INTRODUCING JOHN POMEROY...
John Pomeroy is one of the top draftsman in the animation field
today. His control of the pencil is well known within the
industry, as is his speed. John's work is much in evidence in
the features produced with his two associates, Don Bluth and Gary
Goldman. A fan of both classical Disney animation and the broad
caricatures of Chuck Jones, John blends the two into a striking
style of his own.
We talked with John at his office in the Sullivan Bluth U.S.
division studio. There he oversees a small staff of artists who
not only contribute to the various Sullivan Bluth features, but
also handle a number of smaller, less publicized, projects.
Q: Could you please give a brief description of your career in
animation, including studios you've worked for and specific
productions you've worked on?
JP: My first encounter with a professional animation studio was
at age fourteen. I took a portfolio of my work to the Disney
Studios. They had no training program and they were not hiring
any new artists. However, the guard at the gate really liked my
I was discouraged, but just the fact that I got to step on the
very ground where the animation mecca of the world was, prompted
me to continue in trying to get a job there. My whole being was
concentrated on getting a job in the animation department there.
Funny, what I wanted to do and what I ended up doing were two
I wanted to be background painter. I painted portraits and
landscapes and still lifes, and anything else to earn the money
to go to art school. Finally, after three portfolios and three
failures, I was accepted. February 7th, 1973, was my first day
and I was almost hyperventilating with excitement. I had earned
That same day, I met Gary Goldman, my partner. He came sniffing
around, looking at my drawings, giving me encouragement, and a
slap on the back. He was my first friend at the studio. It was
an interesting period. I wanted to paint backgrounds. They
said, "You'll become a better background artist if you work in
animation for a while, get your feet wet, and then you can learn
how to paint backgrounds for animated movies. The painted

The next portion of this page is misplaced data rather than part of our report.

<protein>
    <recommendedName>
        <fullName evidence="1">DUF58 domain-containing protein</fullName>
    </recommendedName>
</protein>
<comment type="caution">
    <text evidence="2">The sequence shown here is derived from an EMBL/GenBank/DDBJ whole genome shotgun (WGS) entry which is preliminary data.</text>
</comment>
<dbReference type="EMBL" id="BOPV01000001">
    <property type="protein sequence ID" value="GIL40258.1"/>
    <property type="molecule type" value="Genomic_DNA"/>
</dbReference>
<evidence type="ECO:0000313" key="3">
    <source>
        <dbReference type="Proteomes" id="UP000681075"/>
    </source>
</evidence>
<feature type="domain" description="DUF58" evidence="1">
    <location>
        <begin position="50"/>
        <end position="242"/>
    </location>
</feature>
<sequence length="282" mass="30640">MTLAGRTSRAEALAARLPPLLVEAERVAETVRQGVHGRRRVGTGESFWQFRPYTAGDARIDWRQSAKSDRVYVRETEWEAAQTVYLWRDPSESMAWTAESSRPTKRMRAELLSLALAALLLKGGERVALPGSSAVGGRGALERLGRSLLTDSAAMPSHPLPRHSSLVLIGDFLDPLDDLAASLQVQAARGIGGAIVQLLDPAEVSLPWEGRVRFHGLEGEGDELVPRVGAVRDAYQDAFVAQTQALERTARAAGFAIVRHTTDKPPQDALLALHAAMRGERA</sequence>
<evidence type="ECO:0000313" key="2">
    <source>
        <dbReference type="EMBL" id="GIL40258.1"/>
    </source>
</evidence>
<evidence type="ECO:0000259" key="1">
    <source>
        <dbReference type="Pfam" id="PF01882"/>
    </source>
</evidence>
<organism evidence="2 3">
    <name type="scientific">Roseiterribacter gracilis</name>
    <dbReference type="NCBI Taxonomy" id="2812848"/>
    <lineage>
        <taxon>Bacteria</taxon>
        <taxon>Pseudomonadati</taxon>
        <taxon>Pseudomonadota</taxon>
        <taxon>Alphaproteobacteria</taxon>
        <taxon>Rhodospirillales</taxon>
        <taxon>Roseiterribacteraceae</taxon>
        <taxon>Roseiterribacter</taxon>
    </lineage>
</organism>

background can't be a piece of art on its own. It must yield and
glorify the animation, not dominate it." I agreed and said,
"Okay, I'll give it a shot."
I created my first personal test, which was a little stupid
animated frog with a little assistant turtle. He had a magical
hat which grows so large that it eats the frog. It was awful.
But when I saw the first pencil test and the frames going by of
the graphic drawings that I had created, and the movement...
something that I had drawn was actually moving. It was like no
thrill I had ever had in all my artistic life. I threw away the
paint brushes and I decided I was going to become an animator. I
haven't painted since. That was eighteen years ago.
I think it was the right choice, because, on an esthetic level, I
get no thrill greater than to create something from nothing on
paper. I was put under the supervision of Frank Thomas, who was
one of the "nine old men." I worked with him on 120 feet of
running continuity at the end of WINNIE THE POOH AND TIGGER TOO
when they tell Tigger he can't bounce anymore. They gave me a
sequence with pathos! I couldn't believe that they would give me,
a fledgling rookie, a sequence with that kind of acting in it.
It was then that I experienced one of my most frustrating
initiations into animation. I was animating a walk of Tigger
going away from the audience very sadly in the snow. The scene
was going to be used three times, so Frank wanted to make sure it
was right. He had me re-animate that walk seventeen times. It
was excruciating. By the eighth try, you burn out on the scene.
By the twelfth try, you're ready to go look for work elsewhere.
But, no matter how many times I was down and discouraged, there
seemed to be some little flicker of hope that the next attempt at